29 MARCH 1963, Page 42



We have not had many books on the great con- sumer awakening (otherwise known as caveat vendor). Elizabeth Gundrey has obliged with Your Money's Worth, via Penguin Books, and Consuming Interest has found its way into hard covers by courtesy of Hutchinson. We have even had eighteen bobs' worth of Molony from HM Stationery Office. Mr. Millar, then, is almost a pioneer. I particularly liked his identification of a hitherto unpublicised disease, Housewives' In- somnia, brought about, apparently, by the dear ladies staying up late at night in order to maste`,. the complicated printed directions that accom- pany their labour-saving gadgets. PresumahlY nothing g yhinwoautldallo early to bed if they were told There is much originality in his treatment cif man-made fibres and other recently developed commodities. Since the advent of nylon, he re- ports, a rival fibre has appeared called Bri-NYlutt. Considering that, according to the dust-jacket, Mr. Millar has been specialising on consumer subjects since 1948 he should do better than this. Just as he should know, as all good watch- dogs know, that drip-dry shirts drip and eventu- ally get dry (like all shirts), but for the most Oar' still need ironing. Mr. Millar insists that worne.n ,. will iron hubby's drip-dry shirt-because of hat" and Mum's influence. Like washing clothes be fore putting them through the washing machine Maybe they just didn't want to get the new machine too dirty. Seriously, there is a lot here that will interest, if not inform, the rare individual generally in- terested in the development of consumer Protec- tion in the years since the collapse of post-War controls, the utility scheme and all the apparatus that guarded the buyer from the seller. But tbe gaps are many and sometimes great. Apart from a spirited attack on hire purchase and a descant on bank charges, Mr. Millar chooses to ignore the service industries entirely. With Private Members' Bills to register travel agents and estate agents lately before the House, this seems a deplorable oversight. Again, in his discussion of pricing he says little or nothing about resale price maintenance. In • the final chapter 'Who will be the Shepherd?' he dis- cusses the proposed. Consumer Council and its link with the Citizens' Advice Bureaux without a whisper about the vigorous local consumer group movement. Worst of all, he says not a single word about this column.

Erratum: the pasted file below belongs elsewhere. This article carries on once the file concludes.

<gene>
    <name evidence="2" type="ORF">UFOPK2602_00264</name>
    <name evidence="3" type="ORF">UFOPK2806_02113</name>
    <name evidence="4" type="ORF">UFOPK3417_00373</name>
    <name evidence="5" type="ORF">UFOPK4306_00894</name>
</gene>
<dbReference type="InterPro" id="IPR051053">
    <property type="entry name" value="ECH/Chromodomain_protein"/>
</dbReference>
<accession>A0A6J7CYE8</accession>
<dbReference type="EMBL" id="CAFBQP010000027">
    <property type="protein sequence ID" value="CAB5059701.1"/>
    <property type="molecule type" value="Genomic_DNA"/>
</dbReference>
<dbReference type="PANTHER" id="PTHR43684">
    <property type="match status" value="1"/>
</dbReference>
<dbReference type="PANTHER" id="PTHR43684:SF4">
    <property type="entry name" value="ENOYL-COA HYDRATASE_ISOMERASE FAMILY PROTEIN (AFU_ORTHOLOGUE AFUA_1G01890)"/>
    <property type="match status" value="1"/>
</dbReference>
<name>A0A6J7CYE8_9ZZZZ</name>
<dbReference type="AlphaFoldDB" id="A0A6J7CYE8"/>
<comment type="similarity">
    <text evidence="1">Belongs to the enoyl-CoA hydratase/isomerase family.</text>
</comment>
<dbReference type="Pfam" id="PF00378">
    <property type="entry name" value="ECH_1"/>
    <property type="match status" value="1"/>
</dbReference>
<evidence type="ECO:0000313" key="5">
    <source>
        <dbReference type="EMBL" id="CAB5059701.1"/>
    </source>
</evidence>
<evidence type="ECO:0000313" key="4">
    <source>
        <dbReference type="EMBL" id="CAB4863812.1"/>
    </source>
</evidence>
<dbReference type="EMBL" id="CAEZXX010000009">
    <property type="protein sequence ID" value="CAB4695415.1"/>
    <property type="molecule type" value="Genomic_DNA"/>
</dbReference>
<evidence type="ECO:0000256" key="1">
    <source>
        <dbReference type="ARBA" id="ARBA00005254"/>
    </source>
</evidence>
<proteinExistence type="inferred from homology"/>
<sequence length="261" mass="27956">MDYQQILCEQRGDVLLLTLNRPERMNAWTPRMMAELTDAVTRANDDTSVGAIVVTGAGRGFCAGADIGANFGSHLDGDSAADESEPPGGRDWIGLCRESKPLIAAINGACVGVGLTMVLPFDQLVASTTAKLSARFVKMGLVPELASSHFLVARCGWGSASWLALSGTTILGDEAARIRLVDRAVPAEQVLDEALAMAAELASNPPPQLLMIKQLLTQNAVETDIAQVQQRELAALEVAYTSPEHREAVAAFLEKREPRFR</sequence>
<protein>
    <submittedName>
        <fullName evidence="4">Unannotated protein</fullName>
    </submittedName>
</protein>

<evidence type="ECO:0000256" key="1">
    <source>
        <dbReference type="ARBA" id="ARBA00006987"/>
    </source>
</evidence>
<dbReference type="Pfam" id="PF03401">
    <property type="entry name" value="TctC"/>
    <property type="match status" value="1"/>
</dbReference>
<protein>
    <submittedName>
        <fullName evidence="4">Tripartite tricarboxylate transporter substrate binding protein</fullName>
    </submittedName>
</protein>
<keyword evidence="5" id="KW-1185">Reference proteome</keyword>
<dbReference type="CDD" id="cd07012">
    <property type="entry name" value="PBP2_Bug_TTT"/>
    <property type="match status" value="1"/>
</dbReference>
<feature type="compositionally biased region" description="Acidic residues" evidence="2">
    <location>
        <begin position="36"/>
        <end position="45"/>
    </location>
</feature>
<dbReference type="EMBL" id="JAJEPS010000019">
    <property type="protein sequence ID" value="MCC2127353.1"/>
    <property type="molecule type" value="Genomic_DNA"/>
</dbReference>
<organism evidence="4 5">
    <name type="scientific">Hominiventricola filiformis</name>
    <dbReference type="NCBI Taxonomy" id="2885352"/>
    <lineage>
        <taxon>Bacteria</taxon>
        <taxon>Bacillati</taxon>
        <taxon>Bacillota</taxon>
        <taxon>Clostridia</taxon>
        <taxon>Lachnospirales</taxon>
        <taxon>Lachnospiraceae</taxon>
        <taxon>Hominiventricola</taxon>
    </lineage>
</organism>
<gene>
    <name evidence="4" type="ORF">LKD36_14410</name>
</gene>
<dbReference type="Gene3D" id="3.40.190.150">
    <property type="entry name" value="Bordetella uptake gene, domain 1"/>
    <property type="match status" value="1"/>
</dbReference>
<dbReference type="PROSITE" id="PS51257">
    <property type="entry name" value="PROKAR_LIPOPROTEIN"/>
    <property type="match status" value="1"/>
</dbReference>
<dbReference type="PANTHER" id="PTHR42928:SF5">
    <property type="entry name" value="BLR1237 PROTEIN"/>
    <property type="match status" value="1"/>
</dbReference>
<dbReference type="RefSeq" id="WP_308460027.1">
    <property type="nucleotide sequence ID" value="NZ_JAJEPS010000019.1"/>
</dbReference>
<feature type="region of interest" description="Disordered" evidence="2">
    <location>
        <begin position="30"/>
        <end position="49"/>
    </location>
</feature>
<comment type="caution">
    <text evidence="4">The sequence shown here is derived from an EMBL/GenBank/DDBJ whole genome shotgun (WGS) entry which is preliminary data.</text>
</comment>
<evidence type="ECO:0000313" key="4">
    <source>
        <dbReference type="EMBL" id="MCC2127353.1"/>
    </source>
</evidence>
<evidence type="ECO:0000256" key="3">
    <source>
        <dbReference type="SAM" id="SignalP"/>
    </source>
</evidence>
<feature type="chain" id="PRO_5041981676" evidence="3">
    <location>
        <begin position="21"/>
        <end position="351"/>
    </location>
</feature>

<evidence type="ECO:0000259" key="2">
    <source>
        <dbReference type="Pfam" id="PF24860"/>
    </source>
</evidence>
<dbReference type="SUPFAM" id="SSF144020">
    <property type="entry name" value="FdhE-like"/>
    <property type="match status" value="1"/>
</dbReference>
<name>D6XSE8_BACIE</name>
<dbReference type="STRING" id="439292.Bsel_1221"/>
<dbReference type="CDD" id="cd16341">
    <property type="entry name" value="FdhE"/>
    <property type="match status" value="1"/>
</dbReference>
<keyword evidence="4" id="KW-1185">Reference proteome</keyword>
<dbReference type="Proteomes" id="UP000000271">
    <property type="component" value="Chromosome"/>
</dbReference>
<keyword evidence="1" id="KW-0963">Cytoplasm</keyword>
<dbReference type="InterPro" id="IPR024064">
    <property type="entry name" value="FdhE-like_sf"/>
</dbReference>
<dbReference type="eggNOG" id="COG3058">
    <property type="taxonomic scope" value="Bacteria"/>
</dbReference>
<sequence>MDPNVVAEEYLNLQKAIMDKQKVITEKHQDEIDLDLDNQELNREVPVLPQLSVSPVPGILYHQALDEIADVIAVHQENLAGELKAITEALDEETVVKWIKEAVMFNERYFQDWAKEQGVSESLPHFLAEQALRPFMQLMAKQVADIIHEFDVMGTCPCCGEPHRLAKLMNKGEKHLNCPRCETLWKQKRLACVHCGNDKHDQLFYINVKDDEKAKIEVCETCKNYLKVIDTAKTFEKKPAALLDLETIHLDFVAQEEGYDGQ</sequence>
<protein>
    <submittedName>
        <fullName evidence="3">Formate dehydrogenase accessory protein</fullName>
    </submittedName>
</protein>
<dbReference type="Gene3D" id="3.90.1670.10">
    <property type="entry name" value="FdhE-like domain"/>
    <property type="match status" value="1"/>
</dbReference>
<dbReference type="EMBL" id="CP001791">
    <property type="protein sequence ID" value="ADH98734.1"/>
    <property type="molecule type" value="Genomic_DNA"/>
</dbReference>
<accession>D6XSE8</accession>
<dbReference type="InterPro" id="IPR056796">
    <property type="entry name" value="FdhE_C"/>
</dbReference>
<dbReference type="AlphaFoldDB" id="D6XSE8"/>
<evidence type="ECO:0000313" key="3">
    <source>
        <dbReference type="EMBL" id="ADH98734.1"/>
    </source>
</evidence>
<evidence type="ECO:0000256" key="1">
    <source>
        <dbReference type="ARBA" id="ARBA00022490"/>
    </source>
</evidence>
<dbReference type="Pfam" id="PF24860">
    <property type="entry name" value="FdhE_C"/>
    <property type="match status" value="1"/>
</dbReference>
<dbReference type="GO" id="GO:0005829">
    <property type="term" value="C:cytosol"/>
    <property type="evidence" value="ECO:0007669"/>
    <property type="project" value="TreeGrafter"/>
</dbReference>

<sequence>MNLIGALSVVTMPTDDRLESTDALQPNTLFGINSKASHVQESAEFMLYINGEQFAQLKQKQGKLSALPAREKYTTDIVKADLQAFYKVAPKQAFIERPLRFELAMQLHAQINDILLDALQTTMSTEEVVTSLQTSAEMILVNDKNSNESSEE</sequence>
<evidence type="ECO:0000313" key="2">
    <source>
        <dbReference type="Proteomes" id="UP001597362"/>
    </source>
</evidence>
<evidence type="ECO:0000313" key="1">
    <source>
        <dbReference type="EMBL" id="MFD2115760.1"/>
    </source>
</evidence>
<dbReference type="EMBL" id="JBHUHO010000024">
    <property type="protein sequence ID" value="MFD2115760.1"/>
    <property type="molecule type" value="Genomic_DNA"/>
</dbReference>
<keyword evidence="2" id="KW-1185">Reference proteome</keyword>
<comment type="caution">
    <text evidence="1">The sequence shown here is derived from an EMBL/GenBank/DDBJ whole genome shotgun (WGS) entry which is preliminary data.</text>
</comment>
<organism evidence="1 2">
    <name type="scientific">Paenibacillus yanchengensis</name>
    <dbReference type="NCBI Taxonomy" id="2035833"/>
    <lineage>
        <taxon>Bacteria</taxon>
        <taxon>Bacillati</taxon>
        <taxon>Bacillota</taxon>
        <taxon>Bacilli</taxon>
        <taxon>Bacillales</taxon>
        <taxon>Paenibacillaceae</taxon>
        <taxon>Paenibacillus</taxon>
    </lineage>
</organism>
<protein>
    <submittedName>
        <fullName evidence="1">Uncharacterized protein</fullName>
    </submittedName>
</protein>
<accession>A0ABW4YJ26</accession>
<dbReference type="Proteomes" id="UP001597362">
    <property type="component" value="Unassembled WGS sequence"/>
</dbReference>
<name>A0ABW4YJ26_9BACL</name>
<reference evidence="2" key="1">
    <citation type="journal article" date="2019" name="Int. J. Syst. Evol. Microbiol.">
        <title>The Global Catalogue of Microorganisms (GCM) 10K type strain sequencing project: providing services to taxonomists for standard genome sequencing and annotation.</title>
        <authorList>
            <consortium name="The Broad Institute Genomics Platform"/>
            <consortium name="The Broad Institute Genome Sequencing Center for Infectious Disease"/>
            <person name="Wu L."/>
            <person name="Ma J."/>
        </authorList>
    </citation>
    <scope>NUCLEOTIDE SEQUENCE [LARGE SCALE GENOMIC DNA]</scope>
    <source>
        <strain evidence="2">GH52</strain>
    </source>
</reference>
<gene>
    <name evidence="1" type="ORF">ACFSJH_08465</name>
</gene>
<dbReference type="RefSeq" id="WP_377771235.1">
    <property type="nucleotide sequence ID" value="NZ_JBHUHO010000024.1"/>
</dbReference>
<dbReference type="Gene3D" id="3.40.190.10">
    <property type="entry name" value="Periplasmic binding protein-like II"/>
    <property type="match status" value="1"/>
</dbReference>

Fair play, though. There are some interesting discussions. For example, of the reluctance of the average shopper to accept an honest bargain --like Square Deal Surf or Bibby's Coronet soap, marketed at 7d. instead of the usual I Id. or Is. Housewives, especially, it seems, would not like to be seen by the neighbours buying a 'cheap' hue of goods. Paradoxically, this does not apply to the undoubtedly cheap and good lines sold through Boots and Marks and Spencer (though Mr. Millar does not pursue this very far). What seems to irk him most (perhaps because his wife is, he complains, a member of the affluent flock) is the carelessness of so many shoppers, who pay no attention to .brand names, never keep a budget, seldom complain of or return defective goods (unless they are costly) and believe nearly everything they are told—except apparently on TV, where commercials, he considers, have some- times reduced sales instead of increasing them.

I finished reading these 200-odd. pages without having any clear idea whether we were the vic- tims of our own stupidity and gullibility or of the great capitalist marketing machine. In a phrase. although The Affluent Sheep is a good `Mann! Doesn't that just inals. you feel guilty

all over!' loud bleat, I am not convinced that the author knows his muttons.

• In France the words appellation controlc5e on a wine label have a definite and binding meaning, supported by the full rigour of the law. It is not- only a matter of the regional or communal name on the label; the wine must be made from certain grapes, reach a certain alcoholic strength, and be limited to a specified quantity. In the case of Chateauneuf-du-Pape, for example, inferior bunches of grapes must be rejected. But there is nothing to stop the vigneron from making wine out of the rejected grapes and shipping it to Britain as via rouge.

If he cares to tell the shipper that the wine is in fact Chateauneuf-du-Pape, the name can ap- pear on the bottle and, as the labels will probably be supplied by the grower, so will the words appellation contrilee. This is legal, and not even deceitful, viewed from a certain angle. But, if we had gone into the Common Market, it would have become illegal, which, contrary' to the sanguine views of some wine-drinking commen- tators, would have meant scarcer and dearer wines in the higher categories.